DALLAS (CBSDFW.COM) – For nearly 10 years, Neva Fairchild has been responsible for Esther’s Place in Dallas.
The model apartment is equipped with gadgets and ingenious solutions to help people with vision impairments lead independent lives. Fairchild, who works with the American Foundation for the Blind’s Center on Vision Loss, has lived with low vision her entire life.
“I haven’t been able to see even very large print for 20 years.” Fairchild says.
Thanks to new technology, Neva can now read print of any size, just about anywhere.
The OrCam MyEye is mounted on a pair of glasses. The wearable technology consists of a tiny camera, an earpiece, and a clip on base. When a user points to text, the OrCam scans the words and speaks it into the user’s ear.
It can make moving through a grocery aisle or a kitchen pantry much simpler,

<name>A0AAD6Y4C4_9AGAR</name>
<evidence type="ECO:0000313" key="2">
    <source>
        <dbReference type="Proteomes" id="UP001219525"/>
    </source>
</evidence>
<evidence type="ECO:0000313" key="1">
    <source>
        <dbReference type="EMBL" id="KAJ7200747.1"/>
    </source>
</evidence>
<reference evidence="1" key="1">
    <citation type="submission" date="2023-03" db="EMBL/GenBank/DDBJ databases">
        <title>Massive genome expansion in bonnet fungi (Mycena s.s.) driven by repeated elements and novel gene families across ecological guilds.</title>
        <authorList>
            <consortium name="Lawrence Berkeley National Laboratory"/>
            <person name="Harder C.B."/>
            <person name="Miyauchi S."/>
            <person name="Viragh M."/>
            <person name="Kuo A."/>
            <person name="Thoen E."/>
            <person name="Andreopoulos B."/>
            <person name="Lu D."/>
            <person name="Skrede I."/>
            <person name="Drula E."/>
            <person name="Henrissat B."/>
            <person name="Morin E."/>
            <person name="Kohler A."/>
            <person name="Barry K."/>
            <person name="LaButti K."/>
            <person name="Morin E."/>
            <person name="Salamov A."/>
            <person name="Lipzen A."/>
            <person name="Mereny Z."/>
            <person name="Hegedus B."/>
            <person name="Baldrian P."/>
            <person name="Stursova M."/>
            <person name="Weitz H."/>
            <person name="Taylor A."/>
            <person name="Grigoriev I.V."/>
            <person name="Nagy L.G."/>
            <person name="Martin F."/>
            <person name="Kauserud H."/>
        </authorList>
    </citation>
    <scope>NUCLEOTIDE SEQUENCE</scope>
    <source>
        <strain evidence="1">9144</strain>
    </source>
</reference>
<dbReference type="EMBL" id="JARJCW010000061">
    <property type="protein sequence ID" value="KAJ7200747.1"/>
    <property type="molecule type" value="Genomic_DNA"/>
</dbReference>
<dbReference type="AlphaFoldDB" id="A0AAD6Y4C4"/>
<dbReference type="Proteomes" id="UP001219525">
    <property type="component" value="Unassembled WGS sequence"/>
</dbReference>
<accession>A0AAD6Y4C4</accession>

The OrCam MyEye stores up to 150 of a user’s favorite products.
Neva demonstrates the technology by pointing to the label of a can.
“Pedigree Dog Food,” the OrCam reads back.
“I know that this is dog food instead of a can of soup or beans,” she explains.
It also makes handling cash a breeze. The OrCam can read the denomination of a bill out loud, as a user points to the cash.
Wearers can also train the tech to remember up to 100 faces. The Orcam announces family members, co-workers and friends as they come into the camera’s view.
“I’ll know who came into the room, and for me, it’s always required them to say something or me to ask— ‘Who just came in?’ Fairchild says.
The technology has its limits. Right now it can only read print, not script.
The “MyEye” model costs $3,500. Health Insurance does not cover the cost.
Bob Roehm, OrCam’s Texas Area Manager says that could change.
“At this time Medicare is exploring that, Whatever Medicare does other companies usually follow,” he explains.
Still, those who use it daily believe the independence it can provide is priceless.
“It’s really kind of amazing,” Fairchild says.
For more information, you can contact OrCam at 1-800-713-3741.